The end of my pregnancy was supposed to be peaceful. My partner Josh and I had just moved into a new house Valentine’s weekend, my pregnancy was going great and I was not due for two weeks. “Plenty of time to nest!” I thought. So I went for a regular appointment with my CNM that Monday, notably stressed from the move, and my blood pressure was high, way too high for me: 167/90. I kept my cool, and kept Josh in the dark about the thoughts running through my head. I just knew they suspected pre-eclampsia. Then the urinalysis came back positive for protein. Deep breath. After being monitored I was sent home on bedrest (did I mention I had a house to unpack?) and a 24 hour urine collection order. The next day I turned in my bucket-o-urine while wearing Josh’s size 13 slippers because my swelling was so bad. I was called back an hour later by my doctor and things didn’t look ideal, but I wasn’t in imminent danger, so we went in to be monitored again. And this is where my birth plan went out the window.
I showed up after dinner and overheard a nurse saying I was there to be induced. Say what? I was given 3 doses of Cytotec on my high, firm and closed cervix, then pushed to start Pitocin. My requests for a Foley Bulb to encourage dilation were brushed off. I wasn’t feeling anything though, it was great! I also was not making progress. So after a laundry list of interventions, multiple tubes in my vagina, and a nap I woke up to a team of doctors and nurses rushing and scared, and off to the OR I went. They flooded my epidural, I could not control my breathing, I was vomiting, Josh was not going to be allowed in the room, and baby’s heartbeat was gone. I was so numb physically and mentally, after being poked and prodded for hours, that I did not even realize the gravity of the situation. Josh was allowed in once I stabilized and just in time to see our gray and silent baby girl pulled into this world. I had uterine hyperstimulation that cut off her oxygen supply, but after a few minutes of work my baby girl was feebly crying and in daddy’s arms.
Josh and Zoey left for the NICU and I was transferred to recovery, but I still could not breathe. I kept begging for my baby, and no one would bring her to me. So finally, I held my breath and said I would not breathe until I had her. That worked! (PS I do not recommend this to anyone, just a disclaimer.) Josh helped me latch her on and she nursed for about 15 minutes before needing to go back to the NICU to be examined once more. After this I have no memory, and what I will share was told to me by nurses, my family, friends, and amazing partner.
Post c-section I was a mess guys. I was absolutely out of it and do not remember a single thing from my daughter’s first day on earth after that initial latch. Josh, seeing how sick I was, went through my labor bag and got out my breastfeeding information, got on youtube, and latched my baby girl. Again and again, every feed, held her in place while I lay recovering. He switched sides, he switched holds, our lactation consultant showed him methods and he asked for gel pads for my nipples. Yes, he cared for my nips while I was passed out. I woke up the next day to a breastfed baby, sore nipples, and a new respect for him as a father and partner. He videotaped the lactation consultant visits so he would remember how to position my broken body. He set up the SNS, and grabbed the lanolin, and I swear he did not wear a shirt the first month of her life because he was all about skin to skin.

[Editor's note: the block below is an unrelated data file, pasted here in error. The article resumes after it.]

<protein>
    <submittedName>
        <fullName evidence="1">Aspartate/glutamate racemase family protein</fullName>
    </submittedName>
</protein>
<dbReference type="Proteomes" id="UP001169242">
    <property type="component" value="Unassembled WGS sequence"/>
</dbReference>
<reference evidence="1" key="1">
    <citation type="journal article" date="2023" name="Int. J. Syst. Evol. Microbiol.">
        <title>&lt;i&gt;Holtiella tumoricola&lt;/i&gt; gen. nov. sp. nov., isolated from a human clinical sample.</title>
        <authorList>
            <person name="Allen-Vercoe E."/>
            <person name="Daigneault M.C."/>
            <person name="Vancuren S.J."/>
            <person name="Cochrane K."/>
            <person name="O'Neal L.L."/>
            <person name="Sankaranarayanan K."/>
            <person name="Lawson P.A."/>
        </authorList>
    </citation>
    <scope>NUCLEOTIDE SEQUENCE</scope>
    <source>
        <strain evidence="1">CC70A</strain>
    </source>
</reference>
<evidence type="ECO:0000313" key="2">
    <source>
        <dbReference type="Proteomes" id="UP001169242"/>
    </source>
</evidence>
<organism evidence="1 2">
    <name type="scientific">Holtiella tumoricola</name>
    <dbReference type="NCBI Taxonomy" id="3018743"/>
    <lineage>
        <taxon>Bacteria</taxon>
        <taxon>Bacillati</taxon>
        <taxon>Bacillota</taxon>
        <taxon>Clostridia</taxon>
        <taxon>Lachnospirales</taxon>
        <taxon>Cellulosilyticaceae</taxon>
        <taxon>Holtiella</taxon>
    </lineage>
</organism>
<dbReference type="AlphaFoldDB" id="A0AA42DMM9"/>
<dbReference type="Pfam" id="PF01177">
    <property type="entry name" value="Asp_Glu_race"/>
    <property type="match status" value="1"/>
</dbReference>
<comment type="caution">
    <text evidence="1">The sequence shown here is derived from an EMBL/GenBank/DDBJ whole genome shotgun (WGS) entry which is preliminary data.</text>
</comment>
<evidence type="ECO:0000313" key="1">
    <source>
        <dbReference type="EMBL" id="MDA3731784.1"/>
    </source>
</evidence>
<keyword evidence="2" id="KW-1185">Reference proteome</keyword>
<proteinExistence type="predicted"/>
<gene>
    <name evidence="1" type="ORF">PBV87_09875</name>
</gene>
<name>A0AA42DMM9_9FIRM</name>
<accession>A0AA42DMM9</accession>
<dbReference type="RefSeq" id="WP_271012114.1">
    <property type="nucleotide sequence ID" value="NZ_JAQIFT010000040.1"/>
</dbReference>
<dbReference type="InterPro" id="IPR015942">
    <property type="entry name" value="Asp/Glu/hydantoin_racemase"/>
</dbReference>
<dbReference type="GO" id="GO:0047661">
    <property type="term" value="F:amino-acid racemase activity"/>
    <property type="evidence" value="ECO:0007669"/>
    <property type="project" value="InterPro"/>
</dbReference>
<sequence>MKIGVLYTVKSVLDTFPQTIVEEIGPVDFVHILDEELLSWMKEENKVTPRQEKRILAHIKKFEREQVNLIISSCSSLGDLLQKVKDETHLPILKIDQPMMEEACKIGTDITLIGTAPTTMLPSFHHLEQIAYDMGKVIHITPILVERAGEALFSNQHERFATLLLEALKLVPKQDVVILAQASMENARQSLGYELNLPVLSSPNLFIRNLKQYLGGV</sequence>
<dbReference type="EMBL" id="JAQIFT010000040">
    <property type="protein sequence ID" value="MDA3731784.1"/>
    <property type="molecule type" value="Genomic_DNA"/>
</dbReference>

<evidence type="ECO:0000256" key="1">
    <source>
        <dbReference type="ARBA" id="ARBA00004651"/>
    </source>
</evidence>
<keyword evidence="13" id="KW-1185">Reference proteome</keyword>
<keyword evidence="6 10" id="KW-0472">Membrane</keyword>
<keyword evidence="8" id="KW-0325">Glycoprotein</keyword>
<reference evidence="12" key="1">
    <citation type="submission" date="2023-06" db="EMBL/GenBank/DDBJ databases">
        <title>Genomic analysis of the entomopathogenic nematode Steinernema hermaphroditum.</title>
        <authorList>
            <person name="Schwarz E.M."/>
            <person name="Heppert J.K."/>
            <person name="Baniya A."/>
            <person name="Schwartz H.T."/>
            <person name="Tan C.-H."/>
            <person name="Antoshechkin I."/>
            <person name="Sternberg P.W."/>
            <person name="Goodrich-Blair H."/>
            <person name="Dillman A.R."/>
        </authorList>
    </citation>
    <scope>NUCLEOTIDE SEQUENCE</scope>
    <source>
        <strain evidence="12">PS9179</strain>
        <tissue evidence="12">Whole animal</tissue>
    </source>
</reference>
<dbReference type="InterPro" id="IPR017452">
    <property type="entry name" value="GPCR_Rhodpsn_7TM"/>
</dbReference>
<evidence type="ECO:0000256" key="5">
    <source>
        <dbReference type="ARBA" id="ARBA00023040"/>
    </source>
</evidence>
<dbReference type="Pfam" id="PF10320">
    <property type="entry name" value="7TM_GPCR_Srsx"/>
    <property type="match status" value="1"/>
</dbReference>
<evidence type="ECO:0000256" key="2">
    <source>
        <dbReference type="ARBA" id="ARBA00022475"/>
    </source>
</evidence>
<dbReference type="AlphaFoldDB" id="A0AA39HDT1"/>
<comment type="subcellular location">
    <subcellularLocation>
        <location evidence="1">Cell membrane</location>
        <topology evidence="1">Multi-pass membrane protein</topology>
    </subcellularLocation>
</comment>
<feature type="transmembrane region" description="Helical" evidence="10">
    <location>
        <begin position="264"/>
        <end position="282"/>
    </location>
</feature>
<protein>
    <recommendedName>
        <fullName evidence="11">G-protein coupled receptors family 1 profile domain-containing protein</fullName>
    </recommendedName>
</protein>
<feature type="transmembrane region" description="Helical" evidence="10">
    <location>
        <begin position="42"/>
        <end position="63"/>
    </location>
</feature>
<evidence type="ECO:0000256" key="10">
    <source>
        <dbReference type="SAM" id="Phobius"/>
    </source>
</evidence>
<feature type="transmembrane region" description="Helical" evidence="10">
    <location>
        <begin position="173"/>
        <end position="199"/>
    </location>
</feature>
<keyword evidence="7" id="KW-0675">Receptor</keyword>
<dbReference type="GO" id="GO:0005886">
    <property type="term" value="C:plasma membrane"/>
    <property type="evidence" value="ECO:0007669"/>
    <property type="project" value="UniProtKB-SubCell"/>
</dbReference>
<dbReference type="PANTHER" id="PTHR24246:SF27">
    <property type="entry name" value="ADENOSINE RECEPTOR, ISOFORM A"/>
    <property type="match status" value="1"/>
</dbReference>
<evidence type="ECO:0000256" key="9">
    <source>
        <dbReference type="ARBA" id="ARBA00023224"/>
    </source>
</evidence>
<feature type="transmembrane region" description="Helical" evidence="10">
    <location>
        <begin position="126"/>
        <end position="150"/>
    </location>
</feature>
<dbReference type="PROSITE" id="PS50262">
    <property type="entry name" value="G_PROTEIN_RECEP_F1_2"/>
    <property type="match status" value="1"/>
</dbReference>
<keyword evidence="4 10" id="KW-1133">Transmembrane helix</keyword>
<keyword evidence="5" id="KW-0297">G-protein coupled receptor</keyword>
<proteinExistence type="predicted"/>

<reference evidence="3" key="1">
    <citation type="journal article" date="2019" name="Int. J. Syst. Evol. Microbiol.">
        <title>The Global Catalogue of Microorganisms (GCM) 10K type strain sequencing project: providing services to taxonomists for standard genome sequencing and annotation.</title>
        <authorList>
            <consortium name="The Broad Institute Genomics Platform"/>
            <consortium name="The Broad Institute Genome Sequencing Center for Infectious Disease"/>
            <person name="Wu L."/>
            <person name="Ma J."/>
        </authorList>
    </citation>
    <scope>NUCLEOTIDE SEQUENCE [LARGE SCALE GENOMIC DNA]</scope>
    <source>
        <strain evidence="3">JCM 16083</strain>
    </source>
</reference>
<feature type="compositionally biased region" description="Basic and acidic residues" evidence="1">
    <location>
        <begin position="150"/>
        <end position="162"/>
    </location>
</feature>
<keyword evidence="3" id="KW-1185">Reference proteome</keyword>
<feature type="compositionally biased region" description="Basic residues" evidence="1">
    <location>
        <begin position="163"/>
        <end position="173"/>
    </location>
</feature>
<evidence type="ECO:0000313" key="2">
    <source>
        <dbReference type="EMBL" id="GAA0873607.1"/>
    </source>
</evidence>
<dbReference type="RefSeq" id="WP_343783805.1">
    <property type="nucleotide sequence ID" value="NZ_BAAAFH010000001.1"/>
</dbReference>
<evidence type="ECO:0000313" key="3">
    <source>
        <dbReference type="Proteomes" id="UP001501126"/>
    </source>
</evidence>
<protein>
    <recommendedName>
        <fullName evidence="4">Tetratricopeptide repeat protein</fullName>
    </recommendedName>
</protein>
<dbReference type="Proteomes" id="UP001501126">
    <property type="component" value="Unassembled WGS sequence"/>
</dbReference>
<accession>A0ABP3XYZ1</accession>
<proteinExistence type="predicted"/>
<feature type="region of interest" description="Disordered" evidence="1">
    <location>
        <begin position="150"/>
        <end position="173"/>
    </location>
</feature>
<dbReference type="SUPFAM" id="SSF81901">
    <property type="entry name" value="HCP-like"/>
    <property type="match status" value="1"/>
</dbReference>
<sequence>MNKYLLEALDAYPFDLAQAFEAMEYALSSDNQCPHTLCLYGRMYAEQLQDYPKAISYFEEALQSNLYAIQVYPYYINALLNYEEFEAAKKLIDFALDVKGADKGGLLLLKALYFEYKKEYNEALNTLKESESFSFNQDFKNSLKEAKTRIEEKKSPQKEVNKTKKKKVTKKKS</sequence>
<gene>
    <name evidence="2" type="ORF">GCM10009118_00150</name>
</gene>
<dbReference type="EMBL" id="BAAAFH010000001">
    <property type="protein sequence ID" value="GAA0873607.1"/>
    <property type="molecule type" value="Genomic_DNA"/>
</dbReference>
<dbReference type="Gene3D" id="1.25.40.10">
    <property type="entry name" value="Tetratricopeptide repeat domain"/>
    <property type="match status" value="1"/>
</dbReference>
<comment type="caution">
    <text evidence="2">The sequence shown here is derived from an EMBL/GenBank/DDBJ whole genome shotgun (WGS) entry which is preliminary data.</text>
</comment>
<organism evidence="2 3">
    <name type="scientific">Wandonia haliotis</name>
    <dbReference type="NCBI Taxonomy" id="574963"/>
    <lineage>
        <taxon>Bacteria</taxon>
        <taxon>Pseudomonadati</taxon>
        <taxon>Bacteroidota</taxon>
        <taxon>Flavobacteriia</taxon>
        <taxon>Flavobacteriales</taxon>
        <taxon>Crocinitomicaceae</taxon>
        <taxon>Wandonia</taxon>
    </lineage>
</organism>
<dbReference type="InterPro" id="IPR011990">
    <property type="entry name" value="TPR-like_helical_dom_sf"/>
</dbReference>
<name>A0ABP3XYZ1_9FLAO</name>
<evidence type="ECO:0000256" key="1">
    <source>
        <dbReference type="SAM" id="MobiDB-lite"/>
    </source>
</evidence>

As a family, we recovered, and breastfeeding became a passion because we worked so hard to get it. It was as much a family effort as anything else we have done. All of that could not have been possible without the preparation and communication we did while I was pregnant. We went to classes together, we watched youtube videos together, and we researched the health benefits of breastfeeding. Josh knew how important my birth plan was, and he knew that had been thrown out the window. So he fought for the one thing on that list I could still do, feed my daughter. He fought for me when I could not fight for myself.
My advice to mothers who want to breastfeed is to make your wishes known. Include your partners in your research, and make sure you learn as a team how beneficial it is. But most importantly, make sure your partner knows how important things are to you, and how vulnerable you will be those first few hours, days and weeks, and that you will need their support to get you through. I had the unexpected happen, but in the end I was able to use my experience to help others, and to deepen my relationship with Josh and establish our family.